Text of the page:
Hannity selectively excerpted interview with Obama's pastor in order to paint him as "separatist"

››› ››› ADAM SERWER

On the March 20 broadcast of his nationally syndicated radio show, Fox News host Sean Hannity repeated allegations that Trinity Church of Christ -- of which Sen. Barack Obama (D-IL) is a member -- is "separatist." Specifically, Hannity claimed that he "discovered" via the church's website "that the pastor of the church has very Afro-centric and separatist views." Hannity proceeded to air an audio clip of an interview from the March 1 edition of Fox News' Hannity & Colmes, in which he confronted Rev. Jeremiah A. Wright Jr., pastor of Trinity, about the church's 12-point "Black Value System." After the brief clip concluded, he stated: "[I]t got very heated later in the interview, but I won't play that now."

But Hannity omitted the subsequent portion of the interview in which co-host Alan Colmes asked Wright directly about allegations that Trinity is "a black separatist church." In response, Wright explained that Trinity's philosophy does not "assume superiority nor does it assume separatism." Wright continued: "We have no hierarchal arrangement. When you say an African-centered way of thinking -- African-centered philosophy, African-centered theology -- you're talking about one center. We're talking about something that's different, and different does not mean deficient ... nor does it mean superior or inferior."

In response to widespread distortions of its philosophy, Trinity recently posted "talking points" on its website that state: "To have a church whose theological perspective starts from the vantage point of Black liberation theology being its center, is not to say that African or African American people are superior to any one else."

From the March 20 broadcast of The Sean Hannity Show:

HANNITY: Now, we have on this program chronicled Barack Obama's church. Now, I don't believe we should have religious litmus tests. And I've talked about that, you know, I think, for example, Mitt Romney, has a legitimate faith, he is a member of the Latter-Day Saints, the church of Jesus Christ of Latter-Day Saints -- LDS - perhaps better known as the Mormon Church, and I think he has been unfairly singled out for his religious views. Now, with that said, I don't really care what the religious affiliation is of Barack Obama. And I think we ought not have religious litmus tests. But once we looked at, for example, the website of the Trinity United Church, where he goes, this is where we discovered that the pastor of the church has very Afro-centric and separatist views. And that's why they have these precepts: you know, commitment to the black community, commitment to the black family, it goes one. What else here? You know, it's all on and on and on. And it says, for example, "Pledge to make the fruits of all developing and acquired skills available to the black community." "Pledge to allocate regularly a portion of personal resources for strengthening and supporting black institution, personal allegiance to all black leadership." Embracing, you know, the "Black Value System." And I had his pastor, the Reverend Jeremiah Wright, on Hannity & Colmes.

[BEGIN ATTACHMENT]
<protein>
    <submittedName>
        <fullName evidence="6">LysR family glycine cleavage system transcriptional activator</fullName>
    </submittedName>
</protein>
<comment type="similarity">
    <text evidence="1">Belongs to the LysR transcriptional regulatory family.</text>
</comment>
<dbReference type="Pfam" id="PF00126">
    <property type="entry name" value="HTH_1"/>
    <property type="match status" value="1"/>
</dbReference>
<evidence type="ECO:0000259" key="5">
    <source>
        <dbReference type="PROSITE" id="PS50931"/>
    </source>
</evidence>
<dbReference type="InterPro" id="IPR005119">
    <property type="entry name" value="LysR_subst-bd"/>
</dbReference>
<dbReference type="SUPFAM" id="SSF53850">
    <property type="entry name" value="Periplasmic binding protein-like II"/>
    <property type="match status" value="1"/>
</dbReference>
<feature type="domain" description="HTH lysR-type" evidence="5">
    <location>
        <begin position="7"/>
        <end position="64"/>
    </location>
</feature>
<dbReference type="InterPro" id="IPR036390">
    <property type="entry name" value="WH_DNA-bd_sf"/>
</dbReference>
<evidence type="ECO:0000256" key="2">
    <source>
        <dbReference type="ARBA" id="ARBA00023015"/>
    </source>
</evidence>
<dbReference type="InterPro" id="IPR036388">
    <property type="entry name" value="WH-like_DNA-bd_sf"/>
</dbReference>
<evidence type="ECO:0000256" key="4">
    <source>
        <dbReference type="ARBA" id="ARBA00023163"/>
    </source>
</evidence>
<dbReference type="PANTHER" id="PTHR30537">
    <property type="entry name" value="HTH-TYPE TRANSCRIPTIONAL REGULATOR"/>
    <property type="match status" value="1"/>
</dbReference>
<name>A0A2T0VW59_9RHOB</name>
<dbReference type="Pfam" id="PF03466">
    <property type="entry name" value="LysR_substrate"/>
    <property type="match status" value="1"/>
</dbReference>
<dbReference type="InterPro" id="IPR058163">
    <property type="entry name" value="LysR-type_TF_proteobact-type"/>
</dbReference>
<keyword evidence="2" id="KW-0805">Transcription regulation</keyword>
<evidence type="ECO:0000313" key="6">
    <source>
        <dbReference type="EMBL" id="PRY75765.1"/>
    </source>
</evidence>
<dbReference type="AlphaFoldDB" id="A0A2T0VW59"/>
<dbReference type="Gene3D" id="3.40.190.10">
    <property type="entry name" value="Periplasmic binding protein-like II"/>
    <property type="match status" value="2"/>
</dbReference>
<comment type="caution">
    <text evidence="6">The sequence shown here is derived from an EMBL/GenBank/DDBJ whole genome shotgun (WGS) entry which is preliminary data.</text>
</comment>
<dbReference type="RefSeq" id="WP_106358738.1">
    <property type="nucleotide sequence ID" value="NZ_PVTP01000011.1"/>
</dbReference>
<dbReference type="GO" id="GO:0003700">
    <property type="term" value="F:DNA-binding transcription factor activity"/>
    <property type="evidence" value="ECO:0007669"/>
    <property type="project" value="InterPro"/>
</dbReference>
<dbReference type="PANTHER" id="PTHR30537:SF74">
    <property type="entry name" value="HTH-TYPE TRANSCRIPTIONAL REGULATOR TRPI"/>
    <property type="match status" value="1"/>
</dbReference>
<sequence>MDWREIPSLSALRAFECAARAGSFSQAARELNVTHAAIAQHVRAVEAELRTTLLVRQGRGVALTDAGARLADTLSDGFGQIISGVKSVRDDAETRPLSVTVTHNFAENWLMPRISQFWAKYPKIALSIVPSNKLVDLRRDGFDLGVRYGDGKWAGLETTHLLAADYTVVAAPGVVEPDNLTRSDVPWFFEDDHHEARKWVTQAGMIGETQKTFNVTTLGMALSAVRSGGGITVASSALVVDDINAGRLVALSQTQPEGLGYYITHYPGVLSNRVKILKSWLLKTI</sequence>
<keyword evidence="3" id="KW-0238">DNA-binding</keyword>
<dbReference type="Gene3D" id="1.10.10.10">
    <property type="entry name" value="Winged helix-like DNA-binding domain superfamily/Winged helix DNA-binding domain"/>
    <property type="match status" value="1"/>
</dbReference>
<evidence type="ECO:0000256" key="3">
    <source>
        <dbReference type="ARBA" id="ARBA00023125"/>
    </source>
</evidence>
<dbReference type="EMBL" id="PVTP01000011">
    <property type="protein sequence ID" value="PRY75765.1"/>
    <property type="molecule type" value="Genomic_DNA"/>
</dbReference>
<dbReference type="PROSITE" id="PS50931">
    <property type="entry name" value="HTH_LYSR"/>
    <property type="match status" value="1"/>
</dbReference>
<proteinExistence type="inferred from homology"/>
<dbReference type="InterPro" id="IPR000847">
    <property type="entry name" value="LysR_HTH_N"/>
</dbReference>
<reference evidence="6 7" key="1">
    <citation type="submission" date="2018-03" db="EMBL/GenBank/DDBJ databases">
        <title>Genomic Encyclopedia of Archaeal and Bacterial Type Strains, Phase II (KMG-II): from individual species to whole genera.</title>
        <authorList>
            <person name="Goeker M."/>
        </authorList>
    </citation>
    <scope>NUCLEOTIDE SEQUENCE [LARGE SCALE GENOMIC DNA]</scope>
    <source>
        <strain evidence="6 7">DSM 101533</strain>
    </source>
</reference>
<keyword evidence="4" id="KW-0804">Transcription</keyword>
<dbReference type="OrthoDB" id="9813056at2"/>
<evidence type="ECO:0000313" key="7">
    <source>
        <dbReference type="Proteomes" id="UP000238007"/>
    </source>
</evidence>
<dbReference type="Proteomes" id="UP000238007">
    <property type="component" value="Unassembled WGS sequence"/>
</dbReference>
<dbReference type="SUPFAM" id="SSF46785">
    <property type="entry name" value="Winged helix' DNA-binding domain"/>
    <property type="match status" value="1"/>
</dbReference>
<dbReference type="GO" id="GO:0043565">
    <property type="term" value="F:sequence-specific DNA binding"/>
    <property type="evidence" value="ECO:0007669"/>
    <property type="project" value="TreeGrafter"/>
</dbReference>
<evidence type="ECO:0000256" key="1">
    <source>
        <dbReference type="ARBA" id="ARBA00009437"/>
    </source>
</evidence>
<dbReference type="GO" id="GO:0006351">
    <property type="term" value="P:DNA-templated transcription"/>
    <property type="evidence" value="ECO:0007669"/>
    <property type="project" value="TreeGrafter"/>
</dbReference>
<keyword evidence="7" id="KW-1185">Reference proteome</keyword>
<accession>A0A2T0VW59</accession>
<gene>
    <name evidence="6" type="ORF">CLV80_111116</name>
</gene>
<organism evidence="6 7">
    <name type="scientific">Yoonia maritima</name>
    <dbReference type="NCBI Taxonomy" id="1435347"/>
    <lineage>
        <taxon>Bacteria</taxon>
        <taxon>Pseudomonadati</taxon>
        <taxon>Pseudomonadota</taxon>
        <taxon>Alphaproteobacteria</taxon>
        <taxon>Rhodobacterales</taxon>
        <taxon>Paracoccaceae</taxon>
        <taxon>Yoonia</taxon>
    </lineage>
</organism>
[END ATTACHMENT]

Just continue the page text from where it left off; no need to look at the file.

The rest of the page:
[begin audio clip]

HANNITY: Commitment to the black community. Commitment to the black family. Adherence to the black work ethic. It goes on, pledge, you know, acquired skills available to the black community. Strengthening and supporting black institutions, pledging allegiance to the black leadership who have embraced the "Black Value System." Personal commitment to the embracement of the "Black Value System." Now, Reverend, if every time we said "black," if it was a church and those words were "white," wouldn't we call that church racist?

WRIGHT: No, we would call it Christianity. We've been saying that since there was a white Christianity, we've been saying that ever since white Christians took part in the slave trade, we've been saying that ever since they've had churches and slave castles. We don't have to say the word white, we just have to live in white America -- the United States of white America. That's not the issue --

[end audio clip]

HANNITY: You know, and we got -- it got very heated later in the interview, but I won't play that now.

From the March 1 broadcast of Fox News' Hannity & Colmes:

COLMES: I want the public to understand where your church is coming from, because you're being accused of being a black separatist church, and thus Obama is being accused by default of being a black separatist. Could you straighten that out for us please?

WRIGHT: OK. The African-centered point of view does not assume superiority, nor does it assume separatism. It assumes Africans speaking for themselves, as subjects in history, not objects in history. It comes from the principles of Kawaida the second principle being Kujichagulia which is self-determination -- us naming ourselves, and not saying we are superior to anybody. We have no hierarchal arrangement. When you say an African-centered way of thinking -- African-centered philosophy, African-centered theology -- you're talking about one center, we're talking about something that's different, and different does not mean deficient.

COLMES: Aren't there black churches --

WRIGHT: Nor does it mean superior or inferior. The whole notion of hierarchical, one's superior, let's be separate because we're better, that's nothing -- has absolutely nothing to do with us.

Network/Outlet
ABC Radio Networks
Person
Sean Hannity
Show/Publication
The Sean Hannity Show
Stories/Interests
Barack Obama, 2008 Elections
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